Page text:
Geneva, Switzerland — Myanmar’s military rulers now see civilians as their adversaries and are making war on the country’s people, undermining their ability to live, the United Nations said on Friday.
Two years on from the February 1, 2021, coup the situation is a “festering catastrophe”, said UN human rights chief Volker Turk, adding that the junta was operating with “complete impunity”.
In a report examining the two years since the takeover, the UN Human Rights Office said at least 2,940 people had been verified as killed, of which nearly 30 percent died in detention.
However, the true death toll is likely to be much higher.
James Rodehaver, head of the office’s team in Myanmar, said the armed forces were now actively fighting on around 13 fronts.
“The military is stretched increasingly thin,” he told a briefing in Geneva, so has relied increasingly on air power and shelling to clear the way for ground forces, with more than 300 airstrikes in the last year.
The report documented deadly air strikes on schools and hospitals.
Nearly 80 percent of the country’s 330 townships have been affected by armed clashes, the report said.
“There has never been a time and a situation in which a crisis in Myanmar has reached this far, this wide throughout the country,” said Rodehaver.
“In the past, the conflicts have been more isolated in the ethnic states. Now it’s reaching even the Bamar heartland.”
UN reports indicate that nearly 39,000 houses nationwide have been burned or destroyed in junta operations since February 2022, “a more than 1,000-fold increase compared to 2021”, the UN rights office said.
The junta and its affiliates have made 17,572 arrests since the coup, it added.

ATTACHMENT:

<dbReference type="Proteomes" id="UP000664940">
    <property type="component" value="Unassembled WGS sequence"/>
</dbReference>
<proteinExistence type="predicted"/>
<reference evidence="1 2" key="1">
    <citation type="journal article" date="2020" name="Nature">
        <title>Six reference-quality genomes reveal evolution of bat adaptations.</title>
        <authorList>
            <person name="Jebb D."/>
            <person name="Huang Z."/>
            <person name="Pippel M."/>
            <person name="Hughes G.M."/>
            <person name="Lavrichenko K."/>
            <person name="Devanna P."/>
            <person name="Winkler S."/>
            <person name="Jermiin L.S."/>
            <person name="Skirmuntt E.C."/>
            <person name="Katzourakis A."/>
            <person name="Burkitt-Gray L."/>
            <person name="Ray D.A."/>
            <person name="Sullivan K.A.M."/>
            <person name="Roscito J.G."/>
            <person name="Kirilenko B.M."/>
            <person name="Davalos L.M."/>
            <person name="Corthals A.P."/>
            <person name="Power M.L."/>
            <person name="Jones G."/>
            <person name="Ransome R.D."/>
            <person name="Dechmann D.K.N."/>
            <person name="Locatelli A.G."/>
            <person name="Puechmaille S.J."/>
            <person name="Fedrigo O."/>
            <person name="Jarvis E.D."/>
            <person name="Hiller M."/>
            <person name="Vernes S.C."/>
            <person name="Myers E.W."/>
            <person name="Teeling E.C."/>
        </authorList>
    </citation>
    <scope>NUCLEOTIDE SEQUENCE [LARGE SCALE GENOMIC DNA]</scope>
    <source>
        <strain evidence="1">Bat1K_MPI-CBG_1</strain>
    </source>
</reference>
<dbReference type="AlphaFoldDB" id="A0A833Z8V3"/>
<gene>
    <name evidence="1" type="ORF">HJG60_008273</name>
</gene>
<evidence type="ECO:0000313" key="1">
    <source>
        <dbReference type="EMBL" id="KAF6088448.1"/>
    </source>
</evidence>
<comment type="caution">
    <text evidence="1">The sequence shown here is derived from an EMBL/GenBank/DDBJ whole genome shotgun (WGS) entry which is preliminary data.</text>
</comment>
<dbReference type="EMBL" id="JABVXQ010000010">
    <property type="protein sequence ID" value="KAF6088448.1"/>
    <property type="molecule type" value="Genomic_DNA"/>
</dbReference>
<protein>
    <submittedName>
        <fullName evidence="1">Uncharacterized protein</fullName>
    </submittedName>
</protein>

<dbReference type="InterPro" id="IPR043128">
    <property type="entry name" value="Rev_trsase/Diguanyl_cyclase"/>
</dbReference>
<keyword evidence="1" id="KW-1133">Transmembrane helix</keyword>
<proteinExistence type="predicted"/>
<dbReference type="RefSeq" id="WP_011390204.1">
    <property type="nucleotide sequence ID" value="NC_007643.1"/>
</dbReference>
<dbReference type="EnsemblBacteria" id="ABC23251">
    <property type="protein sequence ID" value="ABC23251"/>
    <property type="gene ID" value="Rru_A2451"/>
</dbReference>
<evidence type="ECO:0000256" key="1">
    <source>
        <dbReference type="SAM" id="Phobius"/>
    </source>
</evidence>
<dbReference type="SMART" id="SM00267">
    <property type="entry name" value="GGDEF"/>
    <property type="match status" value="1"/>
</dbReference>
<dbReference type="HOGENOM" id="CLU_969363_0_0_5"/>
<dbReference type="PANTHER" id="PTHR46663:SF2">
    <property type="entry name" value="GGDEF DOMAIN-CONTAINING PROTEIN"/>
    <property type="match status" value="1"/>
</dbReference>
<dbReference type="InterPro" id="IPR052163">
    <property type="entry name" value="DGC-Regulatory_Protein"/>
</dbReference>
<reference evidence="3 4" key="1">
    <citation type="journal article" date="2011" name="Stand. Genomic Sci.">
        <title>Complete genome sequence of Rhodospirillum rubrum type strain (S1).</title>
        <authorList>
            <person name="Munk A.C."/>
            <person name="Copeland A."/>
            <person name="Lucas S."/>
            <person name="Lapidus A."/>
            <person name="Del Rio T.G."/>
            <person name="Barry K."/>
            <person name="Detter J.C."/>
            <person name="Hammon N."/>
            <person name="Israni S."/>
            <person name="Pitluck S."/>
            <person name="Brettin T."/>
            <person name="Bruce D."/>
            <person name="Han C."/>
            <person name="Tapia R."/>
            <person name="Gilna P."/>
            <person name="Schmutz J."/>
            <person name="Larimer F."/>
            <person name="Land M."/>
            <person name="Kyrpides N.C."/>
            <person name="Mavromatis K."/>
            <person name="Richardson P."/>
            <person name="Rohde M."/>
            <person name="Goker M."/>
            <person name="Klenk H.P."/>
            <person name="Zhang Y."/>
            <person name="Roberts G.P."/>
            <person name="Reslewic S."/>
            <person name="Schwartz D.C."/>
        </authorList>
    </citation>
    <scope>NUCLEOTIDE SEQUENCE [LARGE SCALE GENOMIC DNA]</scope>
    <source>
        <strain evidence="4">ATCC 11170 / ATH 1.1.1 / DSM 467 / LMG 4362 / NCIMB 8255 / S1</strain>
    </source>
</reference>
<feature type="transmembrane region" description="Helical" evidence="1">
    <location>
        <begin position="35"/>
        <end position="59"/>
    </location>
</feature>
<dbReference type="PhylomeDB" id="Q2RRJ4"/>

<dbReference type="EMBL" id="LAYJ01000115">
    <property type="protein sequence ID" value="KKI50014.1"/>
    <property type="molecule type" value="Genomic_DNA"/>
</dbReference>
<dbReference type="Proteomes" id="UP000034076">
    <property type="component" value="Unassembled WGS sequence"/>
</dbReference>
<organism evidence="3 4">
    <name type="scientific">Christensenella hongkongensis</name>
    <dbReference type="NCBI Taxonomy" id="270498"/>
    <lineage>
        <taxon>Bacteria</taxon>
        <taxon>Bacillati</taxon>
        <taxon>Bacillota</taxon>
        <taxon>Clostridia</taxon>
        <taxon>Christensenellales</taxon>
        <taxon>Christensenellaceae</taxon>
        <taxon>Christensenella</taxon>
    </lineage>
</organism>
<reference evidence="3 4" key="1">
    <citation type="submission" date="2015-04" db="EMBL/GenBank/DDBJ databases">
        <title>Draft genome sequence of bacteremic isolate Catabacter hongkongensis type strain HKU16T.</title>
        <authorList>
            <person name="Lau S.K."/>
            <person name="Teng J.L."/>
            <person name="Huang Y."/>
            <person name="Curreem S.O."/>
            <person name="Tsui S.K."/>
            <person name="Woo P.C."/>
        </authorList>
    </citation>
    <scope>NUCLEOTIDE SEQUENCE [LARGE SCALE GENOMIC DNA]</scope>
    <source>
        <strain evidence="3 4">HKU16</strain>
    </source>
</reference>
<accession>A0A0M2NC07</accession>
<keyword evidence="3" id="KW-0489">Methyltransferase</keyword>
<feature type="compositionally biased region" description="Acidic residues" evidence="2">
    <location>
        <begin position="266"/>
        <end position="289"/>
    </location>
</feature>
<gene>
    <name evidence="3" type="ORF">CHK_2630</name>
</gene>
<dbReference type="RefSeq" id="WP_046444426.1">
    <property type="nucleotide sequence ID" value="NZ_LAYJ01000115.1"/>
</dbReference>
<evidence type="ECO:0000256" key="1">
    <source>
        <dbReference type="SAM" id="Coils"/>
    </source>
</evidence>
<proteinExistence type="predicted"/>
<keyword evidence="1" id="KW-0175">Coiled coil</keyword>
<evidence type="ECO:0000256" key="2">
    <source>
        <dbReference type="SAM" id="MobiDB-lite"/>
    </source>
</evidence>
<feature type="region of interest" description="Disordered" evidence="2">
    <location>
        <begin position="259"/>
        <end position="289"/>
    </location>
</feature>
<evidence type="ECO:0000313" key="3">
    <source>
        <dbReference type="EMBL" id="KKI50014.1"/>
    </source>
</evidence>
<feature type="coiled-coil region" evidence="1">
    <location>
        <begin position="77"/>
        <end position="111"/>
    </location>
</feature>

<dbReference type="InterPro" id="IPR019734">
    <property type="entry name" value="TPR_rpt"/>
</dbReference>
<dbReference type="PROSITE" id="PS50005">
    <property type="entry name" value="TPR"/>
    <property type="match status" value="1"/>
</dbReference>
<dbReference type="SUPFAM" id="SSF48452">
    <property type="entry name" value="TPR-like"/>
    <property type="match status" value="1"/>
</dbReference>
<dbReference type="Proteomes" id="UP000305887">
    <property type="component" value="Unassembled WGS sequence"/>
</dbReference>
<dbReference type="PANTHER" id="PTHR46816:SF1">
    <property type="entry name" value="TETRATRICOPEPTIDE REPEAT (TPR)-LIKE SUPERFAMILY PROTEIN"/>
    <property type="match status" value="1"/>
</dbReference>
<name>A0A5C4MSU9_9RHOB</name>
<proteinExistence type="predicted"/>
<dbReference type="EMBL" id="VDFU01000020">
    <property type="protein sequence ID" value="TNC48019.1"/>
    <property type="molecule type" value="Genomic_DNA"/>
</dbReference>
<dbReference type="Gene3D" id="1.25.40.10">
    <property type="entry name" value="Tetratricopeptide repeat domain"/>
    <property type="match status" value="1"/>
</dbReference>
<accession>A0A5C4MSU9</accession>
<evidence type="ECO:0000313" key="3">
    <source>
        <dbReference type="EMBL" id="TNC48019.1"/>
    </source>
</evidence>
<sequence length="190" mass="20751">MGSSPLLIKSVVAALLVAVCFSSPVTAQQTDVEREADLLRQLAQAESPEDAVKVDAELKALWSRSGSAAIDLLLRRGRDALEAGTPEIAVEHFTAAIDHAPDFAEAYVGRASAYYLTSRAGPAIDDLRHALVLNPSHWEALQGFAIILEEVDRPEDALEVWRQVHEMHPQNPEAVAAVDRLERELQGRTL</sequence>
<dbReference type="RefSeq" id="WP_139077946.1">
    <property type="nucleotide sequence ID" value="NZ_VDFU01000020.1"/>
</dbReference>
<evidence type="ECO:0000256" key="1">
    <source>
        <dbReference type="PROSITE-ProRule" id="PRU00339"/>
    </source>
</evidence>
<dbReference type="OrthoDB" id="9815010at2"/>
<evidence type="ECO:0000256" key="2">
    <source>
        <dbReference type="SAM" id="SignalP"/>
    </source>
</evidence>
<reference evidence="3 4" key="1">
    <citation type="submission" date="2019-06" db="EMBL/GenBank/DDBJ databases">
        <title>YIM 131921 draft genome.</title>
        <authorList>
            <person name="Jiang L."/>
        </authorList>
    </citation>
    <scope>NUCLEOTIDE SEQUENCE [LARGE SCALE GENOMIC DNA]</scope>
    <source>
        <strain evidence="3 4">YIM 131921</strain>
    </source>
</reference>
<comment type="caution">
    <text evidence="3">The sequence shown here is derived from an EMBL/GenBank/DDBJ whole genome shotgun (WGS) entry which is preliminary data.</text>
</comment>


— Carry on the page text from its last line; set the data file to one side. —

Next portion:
The junta is using a so-called “four cuts” strategy: an attempt to cut off resistance food, communications, ability to recruit and access to money, said Rodehaver.
“What they’re doing now is they are treating Myanmar’s people as their opponent and adversary,” he said.
“You have a military making war against its own people.
“They have really created a crisis that’s resulted in a loss, a regression in every human right, and that includes the basic ability to live and to have an economic future.”
Turk said Myanmar’s generals, “emboldened by continuous and absolute impunity”, had embarked on a scorched earth policy to stamp out opposition.
“There are reasonable grounds to believe that the military and its affiliated militias continue to be responsible for most violations, some of which may constitute crimes against humanity and war crimes,” he said.
The report said two years of violence had taken a “tremendous toll” on the people, crippling public institutions and hollowing out the economy.
The UN reported that since February 2021, more than 1 million people have been displaced.
Meanwhile, 25 million people, nearly half the population, live in poverty and 17.6 million need humanitarian assistance.
“The military has brought the country into a perpetual human rights crisis through continuous use of violence, including killing, arbitrarily arresting, torturing, forcibly disappearing, prosecuting and sentencing opponents,” the report said.
The junta has indicated it intends to hold an election this year, despite the unrest.
“It is difficult to currently conceive how such a process could constitute a free and fair expression properly reflecting the popular democratic will,” the UN report said.